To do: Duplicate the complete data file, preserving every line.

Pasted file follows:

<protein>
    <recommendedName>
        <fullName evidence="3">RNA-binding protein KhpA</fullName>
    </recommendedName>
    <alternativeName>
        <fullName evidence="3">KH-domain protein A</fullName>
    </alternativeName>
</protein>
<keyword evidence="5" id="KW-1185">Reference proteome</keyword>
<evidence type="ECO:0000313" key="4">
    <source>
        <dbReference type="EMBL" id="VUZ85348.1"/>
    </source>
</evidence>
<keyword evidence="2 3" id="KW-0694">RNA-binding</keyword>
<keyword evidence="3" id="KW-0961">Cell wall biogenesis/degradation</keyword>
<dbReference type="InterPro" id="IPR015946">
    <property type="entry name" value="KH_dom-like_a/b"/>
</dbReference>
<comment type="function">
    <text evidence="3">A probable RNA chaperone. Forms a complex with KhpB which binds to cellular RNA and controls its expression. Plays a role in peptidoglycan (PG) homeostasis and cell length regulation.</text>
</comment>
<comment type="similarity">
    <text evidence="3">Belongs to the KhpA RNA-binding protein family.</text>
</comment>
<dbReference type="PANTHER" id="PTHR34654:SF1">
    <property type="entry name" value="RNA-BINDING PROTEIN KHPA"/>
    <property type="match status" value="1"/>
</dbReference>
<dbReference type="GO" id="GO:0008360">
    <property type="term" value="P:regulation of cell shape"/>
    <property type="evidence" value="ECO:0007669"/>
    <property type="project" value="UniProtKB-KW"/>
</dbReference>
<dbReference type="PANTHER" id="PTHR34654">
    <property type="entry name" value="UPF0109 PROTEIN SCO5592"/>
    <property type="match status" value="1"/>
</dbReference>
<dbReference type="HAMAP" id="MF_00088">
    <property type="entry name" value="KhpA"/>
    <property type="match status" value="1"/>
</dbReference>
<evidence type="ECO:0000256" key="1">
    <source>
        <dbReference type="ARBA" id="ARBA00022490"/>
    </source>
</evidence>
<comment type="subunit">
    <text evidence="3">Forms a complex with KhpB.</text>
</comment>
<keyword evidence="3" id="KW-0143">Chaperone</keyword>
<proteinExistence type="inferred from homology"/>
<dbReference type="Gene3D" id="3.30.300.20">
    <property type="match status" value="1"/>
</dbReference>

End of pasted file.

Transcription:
<protein>
    <recommendedName>
        <fullName evidence="3">RNA-binding protein KhpA</fullName>
    </recommendedName>
    <alternativeName>
        <fullName evidence="3">KH-domain protein A</fullName>
    </alternativeName>
</protein>
<keyword evidence="5" id="KW-1185">Reference proteome</keyword>
<evidence type="ECO:0000313" key="4">
    <source>
        <dbReference type="EMBL" id="VUZ85348.1"/>
    </source>
</evidence>
<keyword evidence="2 3" id="KW-0694">RNA-binding</keyword>
<keyword evidence="3" id="KW-0961">Cell wall biogenesis/degradation</keyword>
<dbReference type="InterPro" id="IPR015946">
    <property type="entry name" value="KH_dom-like_a/b"/>
</dbReference>
<comment type="function">
    <text evidence="3">A probable RNA chaperone. Forms a complex with KhpB which binds to cellular RNA and controls its expression. Plays a role in peptidoglycan (PG) homeostasis and cell length regulation.</text>
</comment>
<comment type="similarity">
    <text evidence="3">Belongs to the KhpA RNA-binding protein family.</text>
</comment>
<dbReference type="PANTHER" id="PTHR34654:SF1">
    <property type="entry name" value="RNA-BINDING PROTEIN KHPA"/>
    <property type="match status" value="1"/>
</dbReference>
<dbReference type="GO" id="GO:0008360">
    <property type="term" value="P:regulation of cell shape"/>
    <property type="evidence" value="ECO:0007669"/>
    <property type="project" value="UniProtKB-KW"/>
</dbReference>
<dbReference type="PANTHER" id="PTHR34654">
    <property type="entry name" value="UPF0109 PROTEIN SCO5592"/>
    <property type="match status" value="1"/>
</dbReference>
<dbReference type="HAMAP" id="MF_00088">
    <property type="entry name" value="KhpA"/>
    <property type="match status" value="1"/>
</dbReference>
<evidence type="ECO:0000256" key="1">
    <source>
        <dbReference type="ARBA" id="ARBA00022490"/>
    </source>
</evidence>
<comment type="subunit">
    <text evidence="3">Forms a complex with KhpB.</text>
</comment>
<keyword evidence="3" id="KW-0143">Chaperone</keyword>
<proteinExistence type="inferred from homology"/>
<dbReference type="Gene3D" id="3.30.300.20">
    <property type="match status" value="1"/>
</dbReference>